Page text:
The patient smoked not less than 20 cigarettes/day and her medical history revealed a surgery 12 years previously for a low-grade papillary urothelial carcinoma with complete recovery; no other specific health conditions or any systemic medications taken regularly were reported.
Extraoral examination did not show any abnormality while intraorally a slight swelling of the right lower buccal premolar region was noticed. The overlying mucosa was normal in color but softly tender on palpation.
The adjacent teeth were abnormally loose with the presence of deep pockets and calculus deposits reflecting a severe chronic periodontitis. No regional lymphadenopathy was detected.
A periapical radiograph of the concerned region revealed an ill-defined and non-corticated relatively low-density area with permeative changes, the adjacent teeth were removed, but the symptoms persisted after 2 weeks even though the bone healing was normal. The periapical radiograph taken after extraction exhibited an increased radiolucency in the area [Figure 1].
The orthopantomograph showed a 2 cm diameter ill-defined and non-corticated slightly radiolucent osteolytic lesion with permeative changes of the right premolar region extending from the canine area to approximately the mesial aspect of the molar area, the lesion also appeared to be extending from the apical area within the alveolar crest to the superior aspect of the basal cortex [Figure 2].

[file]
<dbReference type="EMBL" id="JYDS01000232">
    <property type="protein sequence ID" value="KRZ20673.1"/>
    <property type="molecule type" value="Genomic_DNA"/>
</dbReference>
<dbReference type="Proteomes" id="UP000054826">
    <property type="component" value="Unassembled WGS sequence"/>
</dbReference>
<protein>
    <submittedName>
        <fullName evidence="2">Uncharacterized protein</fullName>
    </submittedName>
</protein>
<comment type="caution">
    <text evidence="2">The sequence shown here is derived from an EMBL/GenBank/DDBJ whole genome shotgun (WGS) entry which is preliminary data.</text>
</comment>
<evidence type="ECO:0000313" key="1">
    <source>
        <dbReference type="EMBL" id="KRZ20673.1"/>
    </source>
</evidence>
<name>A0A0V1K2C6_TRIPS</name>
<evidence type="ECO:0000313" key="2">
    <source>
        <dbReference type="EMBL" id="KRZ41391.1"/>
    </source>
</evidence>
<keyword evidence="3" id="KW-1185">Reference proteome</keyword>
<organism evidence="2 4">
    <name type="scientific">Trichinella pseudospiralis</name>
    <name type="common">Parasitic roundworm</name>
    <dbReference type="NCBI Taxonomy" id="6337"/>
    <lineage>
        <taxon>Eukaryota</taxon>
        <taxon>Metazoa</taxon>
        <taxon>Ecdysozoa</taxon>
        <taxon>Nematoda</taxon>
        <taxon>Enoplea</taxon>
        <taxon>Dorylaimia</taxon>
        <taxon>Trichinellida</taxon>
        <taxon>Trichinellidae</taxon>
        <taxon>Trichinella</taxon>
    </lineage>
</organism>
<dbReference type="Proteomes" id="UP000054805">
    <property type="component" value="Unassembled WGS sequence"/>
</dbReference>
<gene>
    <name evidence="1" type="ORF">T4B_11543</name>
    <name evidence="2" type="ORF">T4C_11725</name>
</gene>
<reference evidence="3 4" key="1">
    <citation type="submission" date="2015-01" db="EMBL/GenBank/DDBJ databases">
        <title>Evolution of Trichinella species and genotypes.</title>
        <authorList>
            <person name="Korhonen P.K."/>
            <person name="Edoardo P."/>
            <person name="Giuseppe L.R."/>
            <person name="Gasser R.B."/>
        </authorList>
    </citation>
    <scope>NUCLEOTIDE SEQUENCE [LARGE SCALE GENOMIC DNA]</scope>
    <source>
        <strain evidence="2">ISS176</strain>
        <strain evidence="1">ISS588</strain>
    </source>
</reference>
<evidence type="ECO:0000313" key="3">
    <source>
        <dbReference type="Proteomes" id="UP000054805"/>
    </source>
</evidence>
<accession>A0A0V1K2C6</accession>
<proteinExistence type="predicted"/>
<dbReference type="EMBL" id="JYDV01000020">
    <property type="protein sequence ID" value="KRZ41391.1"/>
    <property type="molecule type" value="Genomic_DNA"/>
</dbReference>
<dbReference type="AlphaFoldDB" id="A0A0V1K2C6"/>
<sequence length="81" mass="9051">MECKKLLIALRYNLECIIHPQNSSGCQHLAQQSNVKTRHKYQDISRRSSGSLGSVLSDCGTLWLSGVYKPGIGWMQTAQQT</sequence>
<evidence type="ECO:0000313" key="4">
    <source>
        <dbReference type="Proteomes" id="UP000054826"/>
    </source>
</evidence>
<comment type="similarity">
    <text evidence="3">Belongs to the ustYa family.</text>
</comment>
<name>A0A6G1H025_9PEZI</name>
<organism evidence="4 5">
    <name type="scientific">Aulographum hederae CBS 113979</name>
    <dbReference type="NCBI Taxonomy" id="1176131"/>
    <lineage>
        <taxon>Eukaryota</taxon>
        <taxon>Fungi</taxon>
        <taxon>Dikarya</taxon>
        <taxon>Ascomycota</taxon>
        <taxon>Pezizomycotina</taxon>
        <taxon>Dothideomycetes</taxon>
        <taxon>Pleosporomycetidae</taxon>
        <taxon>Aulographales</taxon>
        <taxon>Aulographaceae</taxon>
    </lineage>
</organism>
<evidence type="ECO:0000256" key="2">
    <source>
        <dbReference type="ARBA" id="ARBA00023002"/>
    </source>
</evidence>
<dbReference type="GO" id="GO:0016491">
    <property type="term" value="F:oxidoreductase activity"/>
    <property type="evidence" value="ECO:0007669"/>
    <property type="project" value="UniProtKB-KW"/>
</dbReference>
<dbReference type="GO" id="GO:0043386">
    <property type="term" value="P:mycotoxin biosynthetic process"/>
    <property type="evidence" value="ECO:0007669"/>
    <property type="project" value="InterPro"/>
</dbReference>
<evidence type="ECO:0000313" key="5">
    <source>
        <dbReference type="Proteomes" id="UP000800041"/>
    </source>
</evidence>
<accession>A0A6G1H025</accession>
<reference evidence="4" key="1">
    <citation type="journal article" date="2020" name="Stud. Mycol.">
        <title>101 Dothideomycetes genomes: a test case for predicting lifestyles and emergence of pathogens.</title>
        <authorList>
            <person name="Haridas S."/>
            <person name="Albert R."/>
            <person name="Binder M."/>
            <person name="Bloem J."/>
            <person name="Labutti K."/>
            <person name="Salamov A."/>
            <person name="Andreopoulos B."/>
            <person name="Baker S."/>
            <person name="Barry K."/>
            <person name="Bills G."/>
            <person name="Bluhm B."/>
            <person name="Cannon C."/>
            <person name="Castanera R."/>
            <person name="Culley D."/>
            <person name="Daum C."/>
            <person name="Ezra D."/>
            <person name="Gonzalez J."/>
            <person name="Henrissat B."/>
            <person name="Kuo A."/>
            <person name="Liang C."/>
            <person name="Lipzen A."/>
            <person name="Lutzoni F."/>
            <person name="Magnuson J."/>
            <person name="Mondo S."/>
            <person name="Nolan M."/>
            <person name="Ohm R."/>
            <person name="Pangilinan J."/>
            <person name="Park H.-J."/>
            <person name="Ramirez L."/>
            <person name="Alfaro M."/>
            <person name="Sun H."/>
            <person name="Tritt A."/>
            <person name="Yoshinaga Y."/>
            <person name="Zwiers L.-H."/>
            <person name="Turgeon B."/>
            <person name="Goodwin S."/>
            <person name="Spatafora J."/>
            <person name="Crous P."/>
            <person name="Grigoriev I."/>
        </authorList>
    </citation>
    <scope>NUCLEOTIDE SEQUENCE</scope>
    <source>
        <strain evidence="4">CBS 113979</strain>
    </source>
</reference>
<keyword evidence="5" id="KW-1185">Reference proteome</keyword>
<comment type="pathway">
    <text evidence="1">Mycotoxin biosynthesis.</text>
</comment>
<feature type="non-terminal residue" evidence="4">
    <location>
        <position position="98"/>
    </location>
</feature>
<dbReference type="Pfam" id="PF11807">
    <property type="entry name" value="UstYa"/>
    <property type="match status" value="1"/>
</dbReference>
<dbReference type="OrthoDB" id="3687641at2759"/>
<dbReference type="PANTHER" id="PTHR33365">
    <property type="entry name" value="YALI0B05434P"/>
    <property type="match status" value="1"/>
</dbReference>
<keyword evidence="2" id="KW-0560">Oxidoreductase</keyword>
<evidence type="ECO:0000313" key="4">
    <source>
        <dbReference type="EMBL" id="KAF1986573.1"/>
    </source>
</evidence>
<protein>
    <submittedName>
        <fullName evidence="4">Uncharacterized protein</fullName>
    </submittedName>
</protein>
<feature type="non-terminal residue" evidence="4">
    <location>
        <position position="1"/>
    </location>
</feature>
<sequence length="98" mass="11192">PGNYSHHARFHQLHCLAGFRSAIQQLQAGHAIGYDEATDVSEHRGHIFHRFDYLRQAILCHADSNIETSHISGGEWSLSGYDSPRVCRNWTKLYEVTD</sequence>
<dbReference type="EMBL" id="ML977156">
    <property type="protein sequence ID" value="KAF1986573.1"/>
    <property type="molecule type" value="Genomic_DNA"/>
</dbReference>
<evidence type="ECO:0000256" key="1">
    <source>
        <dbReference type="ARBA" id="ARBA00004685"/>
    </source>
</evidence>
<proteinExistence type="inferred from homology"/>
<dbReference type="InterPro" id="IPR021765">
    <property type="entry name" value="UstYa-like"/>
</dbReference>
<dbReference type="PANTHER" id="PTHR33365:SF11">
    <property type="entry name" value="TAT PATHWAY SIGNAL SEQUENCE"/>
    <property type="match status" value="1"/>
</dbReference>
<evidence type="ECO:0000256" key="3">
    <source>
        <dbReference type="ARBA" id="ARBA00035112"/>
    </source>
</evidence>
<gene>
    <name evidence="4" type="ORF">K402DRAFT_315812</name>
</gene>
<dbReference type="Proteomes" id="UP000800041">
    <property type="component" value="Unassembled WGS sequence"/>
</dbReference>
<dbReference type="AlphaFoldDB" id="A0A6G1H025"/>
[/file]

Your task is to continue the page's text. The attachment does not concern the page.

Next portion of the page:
Cone-beam computed tomography (CBCT) serial cross- sectional of 1 mm thick showed small ill-defined hypodense areas in proximity to the right lower premolar with multiple perforations of the buccal and lingual plates and slight thickening and sclerosis of the buccal cortex [Figure 3].
The same radiographic features are seen in the axial, sagittal, and frontal views [Figure 4].
Radiographic features and changes as well as the clinical findings were highly suggestive of an aggressive/malignant process.
The patient was referred for maxillofacial surgery evaluation. An incisional biopsy was performed under local anesthesia and sent for histological assessment.
The anatomopathological examination showed bone and fibrous tissues infiltrated by poorly differentiated carcinomatous proliferation. In immunohistochemistry, tumor cells expressed high-molecular-weight cytokeratin; CK7 expressions were intense and diffuse, while GATA3 presented a moderate to low intensity and was distributed heterogeneously.
These findings support the diagnosis of a poorly differentiated metastatic carcinoma.
The patient was referred to an oncologist and a whole body assessment was performed by means of positron emission tomography (PET) scans after intravenous injection of 11 mCi of 18F-FDG and high-resolution CT scan using dedicated PET scanner [Figure 5]; a large hyperactive area involving the right mandible was detected.